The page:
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Preventive Medicine and Nutrition
"The dairy folks, ever
since the 1920s, have been enormously successful in cultivating an
environment within virtually all segments of our society—from research
and education to public relations and politics—to have us believing that
cow's milk and its products are manna from heaven. ... Make no mistake
about it; the dairy industry has been virtually in total control of any
and all public health information that ever rises to the level of public
Dr. T. Colin Campbell
Why dairy products won't help you maintain healthy bones
Building strong bones and keeping them that way is
easier than you may have thought.
This Web page focuses on debunking a myth sold to
the American public by a multibillion-dollar industry—an industry that
has repeated its marketing message so often and for so long that most
people now believe that dairy products are essential to bone health,
despite extensive evidence to the contrary. The dairy industry has an
army of dietitians, public relations consultants, and lobbyists on its
payroll but does not have the evidence on its side.
The dairy pushers pay dietitians, doctors, and researchers to endorse
dairy products, spending more than $300 million annually, just at the
national level, to retain a market for their products. The dairy
industry provides free teaching materials to schools and pays sports
stars, celebrities, and politicians to push an agenda based on profit,
not public health. Dr. Walter Willett, veteran nutrition researcher at
the Harvard School of Public Health, says that calcium consumption via
dairy-product intake "has become like a religious crusade,"
overshadowing true preventive measures such as physical exercise. To
hear the dairy industry tell it, if you consume three glasses of milk
daily, your bones will be stronger and you will be able to rest assured
that osteoporosis is not in your future. Not so.
After examining all the available nutritional studies and evidence, Dr.
John McDougall concludes: "The primary cause of osteoporosis is the
high-protein diet most Americans consume today. As one leading
researcher in this area said, 'eating a high-protein diet is like
pouring acid rain on your bones.'" Remarkably enough, both clinical and
population studies show that milk-drinkers tend to have more bone breaks
than people who consume milk infrequently or not at all. For the dairy
industry to lull unsuspecting women and children into complacency by
telling them to be sure to drink more milk so that their bones will be
strong may make good business sense, but it does the consumer a grave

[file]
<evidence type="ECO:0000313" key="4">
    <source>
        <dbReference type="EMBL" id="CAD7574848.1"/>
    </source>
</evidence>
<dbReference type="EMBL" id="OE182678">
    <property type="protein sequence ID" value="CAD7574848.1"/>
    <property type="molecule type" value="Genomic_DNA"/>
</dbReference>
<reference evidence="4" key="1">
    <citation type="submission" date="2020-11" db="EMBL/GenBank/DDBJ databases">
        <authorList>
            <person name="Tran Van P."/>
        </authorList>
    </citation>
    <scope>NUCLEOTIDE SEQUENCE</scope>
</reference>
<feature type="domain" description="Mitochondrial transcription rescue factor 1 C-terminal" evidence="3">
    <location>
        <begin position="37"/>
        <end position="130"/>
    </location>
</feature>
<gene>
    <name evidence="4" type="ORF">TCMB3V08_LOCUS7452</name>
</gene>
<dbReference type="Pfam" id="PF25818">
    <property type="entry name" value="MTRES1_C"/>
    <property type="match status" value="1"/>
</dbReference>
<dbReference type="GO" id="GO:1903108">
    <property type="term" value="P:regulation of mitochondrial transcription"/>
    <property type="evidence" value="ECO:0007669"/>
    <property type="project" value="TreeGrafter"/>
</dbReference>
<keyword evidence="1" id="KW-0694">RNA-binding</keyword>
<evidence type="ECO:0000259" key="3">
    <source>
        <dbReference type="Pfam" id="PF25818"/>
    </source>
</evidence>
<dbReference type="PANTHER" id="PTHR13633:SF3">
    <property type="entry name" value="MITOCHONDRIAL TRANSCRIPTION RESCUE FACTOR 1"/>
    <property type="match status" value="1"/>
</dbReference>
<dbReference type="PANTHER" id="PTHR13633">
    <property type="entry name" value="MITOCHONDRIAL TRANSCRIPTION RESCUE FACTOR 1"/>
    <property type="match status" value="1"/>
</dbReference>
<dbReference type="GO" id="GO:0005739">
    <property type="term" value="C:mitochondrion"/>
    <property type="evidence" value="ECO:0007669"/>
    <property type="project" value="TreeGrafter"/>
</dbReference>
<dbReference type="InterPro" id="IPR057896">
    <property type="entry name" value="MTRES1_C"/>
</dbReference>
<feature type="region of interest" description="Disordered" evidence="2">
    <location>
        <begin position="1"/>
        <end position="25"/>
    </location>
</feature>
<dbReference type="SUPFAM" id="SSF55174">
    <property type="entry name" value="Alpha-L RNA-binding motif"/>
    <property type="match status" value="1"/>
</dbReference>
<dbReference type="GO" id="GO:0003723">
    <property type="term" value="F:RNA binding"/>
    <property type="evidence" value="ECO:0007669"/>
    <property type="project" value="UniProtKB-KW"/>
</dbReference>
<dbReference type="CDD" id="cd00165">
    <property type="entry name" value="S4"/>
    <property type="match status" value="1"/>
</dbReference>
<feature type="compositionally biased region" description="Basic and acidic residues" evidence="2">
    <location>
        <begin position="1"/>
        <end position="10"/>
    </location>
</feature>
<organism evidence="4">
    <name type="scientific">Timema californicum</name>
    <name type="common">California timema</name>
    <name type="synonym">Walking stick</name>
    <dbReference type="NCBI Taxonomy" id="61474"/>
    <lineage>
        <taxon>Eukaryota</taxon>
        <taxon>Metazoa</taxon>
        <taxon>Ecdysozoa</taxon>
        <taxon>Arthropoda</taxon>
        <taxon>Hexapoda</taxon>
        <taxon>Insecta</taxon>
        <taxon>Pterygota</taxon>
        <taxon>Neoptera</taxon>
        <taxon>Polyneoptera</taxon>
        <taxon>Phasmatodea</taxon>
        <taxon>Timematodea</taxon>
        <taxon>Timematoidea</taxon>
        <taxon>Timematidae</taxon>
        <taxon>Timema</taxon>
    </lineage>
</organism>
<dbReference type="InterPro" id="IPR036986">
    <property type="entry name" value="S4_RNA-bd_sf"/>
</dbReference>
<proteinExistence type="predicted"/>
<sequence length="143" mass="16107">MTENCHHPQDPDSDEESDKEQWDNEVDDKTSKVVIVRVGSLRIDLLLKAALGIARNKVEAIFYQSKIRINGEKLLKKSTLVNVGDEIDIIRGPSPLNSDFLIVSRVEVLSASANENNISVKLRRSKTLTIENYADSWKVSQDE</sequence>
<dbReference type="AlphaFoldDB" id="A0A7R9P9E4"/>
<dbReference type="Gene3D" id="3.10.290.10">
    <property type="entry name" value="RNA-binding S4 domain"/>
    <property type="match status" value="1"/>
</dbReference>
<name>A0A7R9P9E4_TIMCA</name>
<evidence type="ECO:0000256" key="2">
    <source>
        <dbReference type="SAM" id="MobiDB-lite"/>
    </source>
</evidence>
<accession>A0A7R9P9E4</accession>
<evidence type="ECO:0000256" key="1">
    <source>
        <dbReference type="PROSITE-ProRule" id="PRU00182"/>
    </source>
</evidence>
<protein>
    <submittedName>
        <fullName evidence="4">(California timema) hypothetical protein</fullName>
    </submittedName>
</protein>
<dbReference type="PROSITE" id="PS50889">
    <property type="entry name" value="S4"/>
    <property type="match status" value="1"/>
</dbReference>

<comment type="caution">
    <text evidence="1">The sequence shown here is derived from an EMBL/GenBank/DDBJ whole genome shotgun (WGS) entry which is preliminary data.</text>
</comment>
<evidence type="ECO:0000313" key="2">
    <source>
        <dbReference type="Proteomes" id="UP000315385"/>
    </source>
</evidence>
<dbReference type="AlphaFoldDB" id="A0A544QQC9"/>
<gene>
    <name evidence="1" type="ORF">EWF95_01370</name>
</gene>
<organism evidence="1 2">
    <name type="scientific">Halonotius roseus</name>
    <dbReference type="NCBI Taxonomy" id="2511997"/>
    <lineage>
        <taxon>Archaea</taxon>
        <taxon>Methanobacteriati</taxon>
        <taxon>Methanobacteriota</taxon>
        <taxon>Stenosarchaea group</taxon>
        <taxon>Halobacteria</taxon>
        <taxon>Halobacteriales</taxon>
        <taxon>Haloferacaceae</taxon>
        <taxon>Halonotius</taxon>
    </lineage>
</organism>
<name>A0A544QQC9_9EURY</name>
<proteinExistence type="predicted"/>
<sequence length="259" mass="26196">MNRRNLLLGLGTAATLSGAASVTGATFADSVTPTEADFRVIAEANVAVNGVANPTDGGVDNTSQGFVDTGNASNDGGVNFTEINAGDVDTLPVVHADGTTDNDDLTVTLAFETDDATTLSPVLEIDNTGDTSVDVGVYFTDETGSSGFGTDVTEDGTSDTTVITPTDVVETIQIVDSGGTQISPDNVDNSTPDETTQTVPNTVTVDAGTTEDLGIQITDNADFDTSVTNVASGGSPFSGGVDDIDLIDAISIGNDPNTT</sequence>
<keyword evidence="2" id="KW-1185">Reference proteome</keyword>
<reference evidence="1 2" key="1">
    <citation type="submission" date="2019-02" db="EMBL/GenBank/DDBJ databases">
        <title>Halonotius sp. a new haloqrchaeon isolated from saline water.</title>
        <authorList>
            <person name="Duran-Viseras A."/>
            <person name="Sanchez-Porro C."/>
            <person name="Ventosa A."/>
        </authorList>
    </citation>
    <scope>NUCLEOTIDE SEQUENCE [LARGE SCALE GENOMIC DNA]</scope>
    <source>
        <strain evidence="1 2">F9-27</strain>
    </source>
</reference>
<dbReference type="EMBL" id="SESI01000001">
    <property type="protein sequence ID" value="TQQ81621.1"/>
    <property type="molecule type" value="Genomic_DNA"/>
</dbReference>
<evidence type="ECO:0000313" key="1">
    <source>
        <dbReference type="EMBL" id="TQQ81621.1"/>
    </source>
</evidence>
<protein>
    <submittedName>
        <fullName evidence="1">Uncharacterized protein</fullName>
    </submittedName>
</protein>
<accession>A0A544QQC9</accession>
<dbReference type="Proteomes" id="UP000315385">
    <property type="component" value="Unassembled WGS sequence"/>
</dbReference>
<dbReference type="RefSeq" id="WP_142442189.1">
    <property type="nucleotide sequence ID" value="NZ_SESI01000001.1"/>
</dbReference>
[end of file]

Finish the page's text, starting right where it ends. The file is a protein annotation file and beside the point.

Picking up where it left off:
Much of the world's population does not consume cow's milk, and yet most
of the world does not experience the high rates of osteoporosis found in
the West. In some Asian countries, for example, where consumption of
dairy foods is low, fracture rates are far lower than they are in the
United States and in Scandinavian countries, where consumption of dairy
products is high.
While reading this, please remember that dairy products contain no
complex carbohydrates or fiber but are packed with saturated fats and
cholesterol and have been linked to heart disease, cancer, Crohn's
disease, and a host of childhood illnesses from asthma to diabetes.
But Don't Take Our Word for It—Examine the Science for Yourself
"Milk, it now seems clear, is not the solution to
poor bone density. To the contrary, it's part of the problem."
Dr. Charles Attwood
In one study, funded by the National Dairy Council, a group of
postmenopausal women were given three 8-ounce glasses of skim milk every
day for two years, and their bones were compared to those of a control
group of women not given the milk. The dairy group consumed 1,400 mg of
calcium per day and lost bone at twice the rate of the control group.
According to the researchers, "this may have been due to the average 30
percent increase in protein intake during milk supplementation. ... The
adverse effect of increases in protein intake on calcium balance has
been reported from several laboratories, including our own" (they then
cite 10 other studies). Says McDougall, "Needless to say, this finding
did not reach the six o'clock news." This is one study that the dairy
industry won't be repeating any time soon.
After looking at 34 published studies in 16 countries, researchers at
Yale University found that the countries with the highest rates of
osteoporosis—including the United States, Sweden, and Finland—were those
in which people consumed the most meat, milk, and other animal foods.